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Summary:

Zynga and Facebook have had an extremely symbiotic relationship to date, but after Facebook tried to use its weight to hold Zynga captive the social gaming company is mad as hell. Zynga is reportedly moving forward with efforts to launch its own social gaming network.

Zynga and Facebook have had an extremely symbiotic and mutually lucrative relationship to date, but after the social network tried to use its weight to hold its leading social gaming application maker captive, Zynga looks to be mad as hell.

Let’s quickly recap how, up until this recent turn of events, co-dependent Zynga and Facebook have been:

* Zynga’s FarmVille and other social games have given many users a reason to join and spend enormous amounts of time on Facebook;

* By dedicating nearly 100 percent of its energy to building Facebook games, Zynga got tremendous traction that built on itself and through viral channels;

* Zynga’s ad buys have accounted for a significant portion of Facebook’s revenue for the last couple of years;

* Zynga was able to monetize and grow to a formidable status in the social gaming market in an incredibly short time (it was recently estimated to be worth $5 billion);

* Zynga CEO Mark Pincus himself was an early Facebook investor and Zynga, like Facebook, has significant investment from Facebook investor Digital Sky Technologies.

Zynga CEO Mark Pincus

But the social network and the social game builder have hit a rough patch. Zynga is by all reports not going to take it any more. Facebook wants to unite payments across its platform with Facebook Credits, from which it takes a hearty 30 percent cut. Zynga and other social game developers feel that’s usurious. And this was after Facebook altered its messaging channels, directly impacting Zynga’s ability to connect with its users and recruit new ones.

After negotiations with Facebook over credits and a firmer long-term relationship turned ugly, Zynga is now moving forward with plans to become a gaming platform of its own, reports TechCrunch, which published this email from an anonymous source:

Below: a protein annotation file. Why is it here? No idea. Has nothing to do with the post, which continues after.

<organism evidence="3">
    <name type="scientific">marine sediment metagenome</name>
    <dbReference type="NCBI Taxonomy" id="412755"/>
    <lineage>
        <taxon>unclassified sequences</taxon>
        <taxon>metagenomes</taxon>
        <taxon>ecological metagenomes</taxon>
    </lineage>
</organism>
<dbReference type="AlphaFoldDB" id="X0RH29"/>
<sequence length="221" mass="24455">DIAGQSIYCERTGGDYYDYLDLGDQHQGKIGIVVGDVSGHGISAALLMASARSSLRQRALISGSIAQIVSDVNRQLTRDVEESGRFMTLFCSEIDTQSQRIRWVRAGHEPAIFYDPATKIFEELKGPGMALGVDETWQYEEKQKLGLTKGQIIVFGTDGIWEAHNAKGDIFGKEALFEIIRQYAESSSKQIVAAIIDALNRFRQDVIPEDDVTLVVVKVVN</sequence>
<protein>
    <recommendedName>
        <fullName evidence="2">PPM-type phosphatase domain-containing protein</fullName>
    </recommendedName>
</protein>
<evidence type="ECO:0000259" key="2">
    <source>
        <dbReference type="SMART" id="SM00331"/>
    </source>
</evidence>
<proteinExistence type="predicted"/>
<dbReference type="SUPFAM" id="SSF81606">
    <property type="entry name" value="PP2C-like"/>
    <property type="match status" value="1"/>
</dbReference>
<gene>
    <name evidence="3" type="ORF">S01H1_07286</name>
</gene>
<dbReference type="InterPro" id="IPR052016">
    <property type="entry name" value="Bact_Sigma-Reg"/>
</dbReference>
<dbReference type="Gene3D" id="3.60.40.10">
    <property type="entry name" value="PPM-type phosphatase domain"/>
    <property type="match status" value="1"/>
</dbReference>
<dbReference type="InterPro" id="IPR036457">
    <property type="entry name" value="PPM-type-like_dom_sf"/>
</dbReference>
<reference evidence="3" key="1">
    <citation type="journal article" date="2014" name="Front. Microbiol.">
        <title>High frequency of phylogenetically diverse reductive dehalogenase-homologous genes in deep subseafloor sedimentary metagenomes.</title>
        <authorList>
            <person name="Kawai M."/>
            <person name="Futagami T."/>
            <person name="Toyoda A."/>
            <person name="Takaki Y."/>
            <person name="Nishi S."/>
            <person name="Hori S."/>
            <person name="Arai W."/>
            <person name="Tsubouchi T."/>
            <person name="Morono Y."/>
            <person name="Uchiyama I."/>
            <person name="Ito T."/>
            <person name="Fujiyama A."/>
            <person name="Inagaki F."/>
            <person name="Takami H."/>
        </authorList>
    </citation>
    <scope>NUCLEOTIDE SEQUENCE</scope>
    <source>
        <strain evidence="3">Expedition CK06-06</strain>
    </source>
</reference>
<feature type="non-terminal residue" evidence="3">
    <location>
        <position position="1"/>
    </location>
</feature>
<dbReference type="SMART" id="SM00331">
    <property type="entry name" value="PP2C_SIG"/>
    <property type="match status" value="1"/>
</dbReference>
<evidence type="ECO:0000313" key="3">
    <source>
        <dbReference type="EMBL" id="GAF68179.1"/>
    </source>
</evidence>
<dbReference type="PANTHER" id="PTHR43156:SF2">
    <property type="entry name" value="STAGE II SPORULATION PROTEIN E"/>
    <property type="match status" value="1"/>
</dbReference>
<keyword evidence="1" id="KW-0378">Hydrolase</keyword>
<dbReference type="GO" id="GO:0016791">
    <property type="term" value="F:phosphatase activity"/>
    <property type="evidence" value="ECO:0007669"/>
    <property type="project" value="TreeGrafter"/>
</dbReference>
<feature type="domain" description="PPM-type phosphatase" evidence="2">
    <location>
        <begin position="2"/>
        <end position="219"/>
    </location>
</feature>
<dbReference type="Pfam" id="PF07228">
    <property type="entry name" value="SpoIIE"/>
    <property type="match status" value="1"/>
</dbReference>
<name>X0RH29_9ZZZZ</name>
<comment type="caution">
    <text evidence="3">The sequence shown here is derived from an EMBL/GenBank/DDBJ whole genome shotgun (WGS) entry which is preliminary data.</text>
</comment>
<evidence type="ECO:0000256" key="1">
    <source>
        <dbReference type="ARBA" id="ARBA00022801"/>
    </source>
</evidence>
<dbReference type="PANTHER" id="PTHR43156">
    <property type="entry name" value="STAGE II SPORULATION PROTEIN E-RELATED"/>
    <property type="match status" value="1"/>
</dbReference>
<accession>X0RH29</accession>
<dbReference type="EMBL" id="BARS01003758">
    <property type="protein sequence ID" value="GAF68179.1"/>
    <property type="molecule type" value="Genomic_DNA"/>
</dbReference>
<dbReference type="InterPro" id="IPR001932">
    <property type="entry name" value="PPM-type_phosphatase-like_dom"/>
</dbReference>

Pincus announced at a 5pm meeting yesterday at Zynga that Zynga was going to launch a social game network called Zynga Live. The Zynga Live initiative was a social gaming network. Facebook and Zynga has been negotiating on Facebook Credits and the talks turned for the worst. In the negotiation process, Facebook shut off Zynga’s feeds and threatened to shut down games. Zynga in the process threatened to completely leave Facebook and prepared to do so in the previous upcoming weeks.

If you want to know what Zynga’s gaming network might look like, check out our story on Pincus’ keynote from the Inside Social Apps conference a couple weeks ago, a call to arms for app developers to preserve the integrity of their “app economy.”

Pincus said he thinks a proper application economy will require tools that create a consistent social gaming experience as users move between applications on the web. First, an “app bar,” would follow users around, enticing them to navigate back to their games — like the one from Meebo (which is tying up with other social web services through XAuth), the “social games bar”launched today by Heyzap, or the one expected to be launched by Facebook soon. Pincus said such efforts have the added benefit of increased engagement and revenues for publishers and networks who use the bar.

Second, apps need properly tuned user communication channels, Pincus said. These should be open enough to allow apps to grow through reaching out to their users, but closed enough to prevent obtrusive and annoying communication.